Consumers were confident enough at the end of 2011 to push borrowing levels up by $20.4 billion in November, the Federal Reserve reported late Monday.
Outstanding consumer credit rose to $2.48 trillion during that month, the Fed said. That was the highest level since November 2001, and it was more than twice the predictions of economists surveyed before the report was released.
The credit increase corresponded with healthier employment numbers; people are more likely to borrow if they believe they will have the wherewithal to pay the money back without serious penalty. So, it is likely that the December credit levels are higher than they have been for the past several years during the recession and slow recovery.
Is Increase Sustainable?
Still, the increase might not be sustainable, so small businesses shouldn’t adjust their sales forecasts just yet.
It’s time to stop looking for “recovery” (as in ways to resurrect this drooling zombie of an industrial economy) and start seeding transformation (as in building a 21st century economy, that turns most or all of the toxic dynamics above upside down). It’s time to stop thinking about getting back to yesterday’s prosperity — and time to start thinking about how to get past it.
Posted in News and Views
Tagged american recovery and reinvestment act of 2009, business, credit cards, Depression, economic crisis, economy, entrepreneurs, ethics, financial crisis, financial institutions, funding, jobs, meltdown, money, Recession, small business, stimulus package
In the video, uploaded on Saturday, the anonymous group, self-described as loosely connected and Internet based, allegedly claims that the Federal Reserve is guilty of “crimes against humanity” and calls for the resignation of Ben Bernanke. In addition, the group would seem to demand the break up of the Federal Reserve and other major banking institutions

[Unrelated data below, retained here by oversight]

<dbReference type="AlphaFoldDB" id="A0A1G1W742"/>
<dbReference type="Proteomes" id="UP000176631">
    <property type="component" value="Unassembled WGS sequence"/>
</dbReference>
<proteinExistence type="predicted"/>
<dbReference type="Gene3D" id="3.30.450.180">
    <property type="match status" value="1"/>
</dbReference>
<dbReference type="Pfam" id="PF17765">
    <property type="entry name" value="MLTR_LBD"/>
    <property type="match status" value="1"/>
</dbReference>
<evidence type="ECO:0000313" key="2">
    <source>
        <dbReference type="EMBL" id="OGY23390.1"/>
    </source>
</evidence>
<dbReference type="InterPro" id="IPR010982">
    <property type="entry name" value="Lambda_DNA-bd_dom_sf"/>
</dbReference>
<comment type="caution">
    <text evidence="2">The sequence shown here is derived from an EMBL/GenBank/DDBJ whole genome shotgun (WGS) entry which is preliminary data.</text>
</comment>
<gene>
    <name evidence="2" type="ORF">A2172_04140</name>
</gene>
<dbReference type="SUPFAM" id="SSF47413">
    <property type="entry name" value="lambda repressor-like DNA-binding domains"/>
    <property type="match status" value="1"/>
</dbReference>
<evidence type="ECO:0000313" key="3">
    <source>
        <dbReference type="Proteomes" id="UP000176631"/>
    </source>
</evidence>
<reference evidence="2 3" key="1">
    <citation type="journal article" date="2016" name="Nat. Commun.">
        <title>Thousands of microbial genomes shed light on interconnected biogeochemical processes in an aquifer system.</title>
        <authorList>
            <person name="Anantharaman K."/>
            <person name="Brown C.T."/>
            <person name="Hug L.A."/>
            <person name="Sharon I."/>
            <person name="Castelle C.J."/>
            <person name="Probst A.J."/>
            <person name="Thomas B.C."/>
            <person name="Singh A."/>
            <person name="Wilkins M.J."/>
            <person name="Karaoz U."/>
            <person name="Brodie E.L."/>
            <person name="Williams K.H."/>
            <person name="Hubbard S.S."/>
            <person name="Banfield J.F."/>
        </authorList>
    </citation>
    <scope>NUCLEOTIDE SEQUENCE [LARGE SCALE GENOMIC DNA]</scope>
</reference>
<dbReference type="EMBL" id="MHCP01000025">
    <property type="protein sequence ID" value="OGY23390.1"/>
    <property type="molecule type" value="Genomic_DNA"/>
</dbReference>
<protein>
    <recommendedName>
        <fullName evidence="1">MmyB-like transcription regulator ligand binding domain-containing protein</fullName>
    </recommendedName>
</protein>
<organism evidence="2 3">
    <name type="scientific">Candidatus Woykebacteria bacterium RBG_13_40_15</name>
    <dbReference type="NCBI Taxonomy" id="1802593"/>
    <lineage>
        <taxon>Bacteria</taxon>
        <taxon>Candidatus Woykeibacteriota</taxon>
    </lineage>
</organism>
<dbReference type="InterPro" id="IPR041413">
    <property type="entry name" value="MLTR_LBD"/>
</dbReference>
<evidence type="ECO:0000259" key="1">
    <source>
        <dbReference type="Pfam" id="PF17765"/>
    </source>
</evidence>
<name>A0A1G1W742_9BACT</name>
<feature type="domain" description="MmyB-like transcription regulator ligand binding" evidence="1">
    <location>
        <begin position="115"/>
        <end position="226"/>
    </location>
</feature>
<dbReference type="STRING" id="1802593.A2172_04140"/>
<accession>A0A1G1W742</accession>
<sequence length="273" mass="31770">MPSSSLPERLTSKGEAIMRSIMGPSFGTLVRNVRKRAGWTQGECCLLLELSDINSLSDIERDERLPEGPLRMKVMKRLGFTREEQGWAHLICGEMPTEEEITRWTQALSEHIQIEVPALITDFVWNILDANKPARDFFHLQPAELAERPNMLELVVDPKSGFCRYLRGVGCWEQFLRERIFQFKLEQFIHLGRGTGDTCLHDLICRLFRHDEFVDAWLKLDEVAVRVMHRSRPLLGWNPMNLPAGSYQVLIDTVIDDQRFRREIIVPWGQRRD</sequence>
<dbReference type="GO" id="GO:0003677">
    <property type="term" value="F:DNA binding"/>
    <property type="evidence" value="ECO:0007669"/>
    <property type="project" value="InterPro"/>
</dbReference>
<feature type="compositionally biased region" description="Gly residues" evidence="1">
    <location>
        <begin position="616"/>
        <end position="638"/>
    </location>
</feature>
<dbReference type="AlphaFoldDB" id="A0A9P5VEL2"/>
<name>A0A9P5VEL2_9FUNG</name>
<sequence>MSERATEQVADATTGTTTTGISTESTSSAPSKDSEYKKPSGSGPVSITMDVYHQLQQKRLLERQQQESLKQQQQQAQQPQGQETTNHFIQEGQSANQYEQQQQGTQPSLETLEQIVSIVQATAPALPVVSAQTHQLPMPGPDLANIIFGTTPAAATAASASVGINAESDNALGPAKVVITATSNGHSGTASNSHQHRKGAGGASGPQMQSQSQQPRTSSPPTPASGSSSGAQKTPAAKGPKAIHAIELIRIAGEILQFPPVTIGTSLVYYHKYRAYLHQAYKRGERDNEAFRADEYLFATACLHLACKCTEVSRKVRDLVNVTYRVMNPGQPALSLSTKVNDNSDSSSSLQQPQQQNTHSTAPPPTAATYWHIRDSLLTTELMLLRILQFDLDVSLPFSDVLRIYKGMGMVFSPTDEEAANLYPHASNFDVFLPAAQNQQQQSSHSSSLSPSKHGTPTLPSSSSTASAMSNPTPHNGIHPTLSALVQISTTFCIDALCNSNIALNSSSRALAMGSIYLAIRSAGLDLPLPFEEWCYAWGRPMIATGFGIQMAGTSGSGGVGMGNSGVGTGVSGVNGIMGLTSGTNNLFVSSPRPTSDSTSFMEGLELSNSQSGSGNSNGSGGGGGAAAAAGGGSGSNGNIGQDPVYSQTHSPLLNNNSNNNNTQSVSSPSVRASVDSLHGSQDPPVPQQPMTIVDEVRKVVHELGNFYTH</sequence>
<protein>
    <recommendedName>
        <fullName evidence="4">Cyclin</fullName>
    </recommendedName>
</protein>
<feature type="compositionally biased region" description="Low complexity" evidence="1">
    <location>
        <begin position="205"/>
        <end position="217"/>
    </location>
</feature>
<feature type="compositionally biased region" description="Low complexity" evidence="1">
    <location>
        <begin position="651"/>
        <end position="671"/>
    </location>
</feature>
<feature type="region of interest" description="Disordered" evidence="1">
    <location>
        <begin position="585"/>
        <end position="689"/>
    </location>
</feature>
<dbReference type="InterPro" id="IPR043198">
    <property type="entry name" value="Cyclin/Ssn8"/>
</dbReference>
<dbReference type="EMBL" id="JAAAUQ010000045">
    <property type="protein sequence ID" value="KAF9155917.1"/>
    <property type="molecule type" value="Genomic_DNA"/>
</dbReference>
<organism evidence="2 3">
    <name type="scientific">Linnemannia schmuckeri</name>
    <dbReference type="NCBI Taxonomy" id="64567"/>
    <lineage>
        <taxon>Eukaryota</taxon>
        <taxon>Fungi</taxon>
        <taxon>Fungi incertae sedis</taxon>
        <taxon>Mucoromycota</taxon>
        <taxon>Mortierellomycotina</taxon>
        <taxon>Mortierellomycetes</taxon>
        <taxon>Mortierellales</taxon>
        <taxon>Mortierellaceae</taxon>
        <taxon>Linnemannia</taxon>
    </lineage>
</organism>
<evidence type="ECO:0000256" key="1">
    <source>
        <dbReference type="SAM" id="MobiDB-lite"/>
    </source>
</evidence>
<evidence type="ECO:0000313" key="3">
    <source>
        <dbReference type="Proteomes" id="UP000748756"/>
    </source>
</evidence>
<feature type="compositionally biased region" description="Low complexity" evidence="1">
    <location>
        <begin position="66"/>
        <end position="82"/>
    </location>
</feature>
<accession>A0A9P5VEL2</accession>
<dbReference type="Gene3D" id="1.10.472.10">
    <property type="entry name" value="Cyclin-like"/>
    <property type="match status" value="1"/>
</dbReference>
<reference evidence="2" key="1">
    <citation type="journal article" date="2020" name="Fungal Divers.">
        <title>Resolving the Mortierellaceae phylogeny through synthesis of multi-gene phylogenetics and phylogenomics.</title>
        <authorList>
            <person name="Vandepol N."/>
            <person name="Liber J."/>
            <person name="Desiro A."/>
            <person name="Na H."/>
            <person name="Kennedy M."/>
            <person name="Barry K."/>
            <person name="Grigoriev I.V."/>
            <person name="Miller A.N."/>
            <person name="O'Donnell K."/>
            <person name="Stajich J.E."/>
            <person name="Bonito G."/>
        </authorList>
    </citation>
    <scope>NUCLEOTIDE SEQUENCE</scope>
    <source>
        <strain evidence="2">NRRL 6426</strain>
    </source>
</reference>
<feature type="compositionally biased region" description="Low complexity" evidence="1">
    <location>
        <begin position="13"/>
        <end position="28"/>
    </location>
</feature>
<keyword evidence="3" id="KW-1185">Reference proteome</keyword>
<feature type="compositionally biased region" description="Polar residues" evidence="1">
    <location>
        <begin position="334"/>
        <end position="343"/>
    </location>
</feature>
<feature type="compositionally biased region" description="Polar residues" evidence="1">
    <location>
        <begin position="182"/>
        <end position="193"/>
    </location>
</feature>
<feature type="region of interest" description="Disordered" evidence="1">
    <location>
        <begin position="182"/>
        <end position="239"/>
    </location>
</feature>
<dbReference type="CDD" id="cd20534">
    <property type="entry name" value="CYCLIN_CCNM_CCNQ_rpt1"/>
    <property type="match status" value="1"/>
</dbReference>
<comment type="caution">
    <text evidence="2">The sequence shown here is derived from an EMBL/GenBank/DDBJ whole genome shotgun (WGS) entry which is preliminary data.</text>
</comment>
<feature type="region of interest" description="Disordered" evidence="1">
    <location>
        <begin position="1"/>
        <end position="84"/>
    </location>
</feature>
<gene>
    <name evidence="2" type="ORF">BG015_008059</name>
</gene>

Posted in News and Views
Tagged a new kind of war, annonymous, bailout, banks, business, central banks, credit cards, Depression, economic crisis, economy, ethics, financial crisis, financial institutions, fiscal policy, funding, hackers, meltdown, people hate banks, Recession, technology, The Federal Reserve
Each customer request to replace a credit card would cost lenders about $3 to $5 per card, several analysts told Reuters on Wednesday and Thursday. Those costs would include the new piece of plastic itself, postage, and various customer service costs.
Hackers earlier in April broke into Sony’s PlayStation Network, stealing names, addresses and possibly credit card details from 77 million users. Sony shut down the network on April 19 but waited about a week to disclose that the system had been hacked and users’ data could have been stolen.
Hackers who claim they are responsible for the Sony breach wrote on underground forums last week that they had access to over 2.2 million credit cards. If these millions of new stolen cards were sold online, the price could fall to well below the standard rate to as low as $1 or $2 each.
With the recession forcing more and more Americans to burden their credit cards with debt, it’s time to ask whether the increasing accrued costs are manageable, or are detrimentally impacting lives.
When Michael Turner started at the BNZ in his mid-20s, he was stuffing credit cards into envelopes in the mailroom.
Now, aged 46, he has invented a system to prevent one the most common causes of credit card fraud.
“The USB credit card provides the online and contactless payment function and works the post-paid transportation card as well,” the Electronic Times wrote.
B of A announced new fees for a select number of customers based on risk and profitability. You’ll never guess who has to pay.
Why we aren’t in front of these banks with torches and pitch forks is beyond me.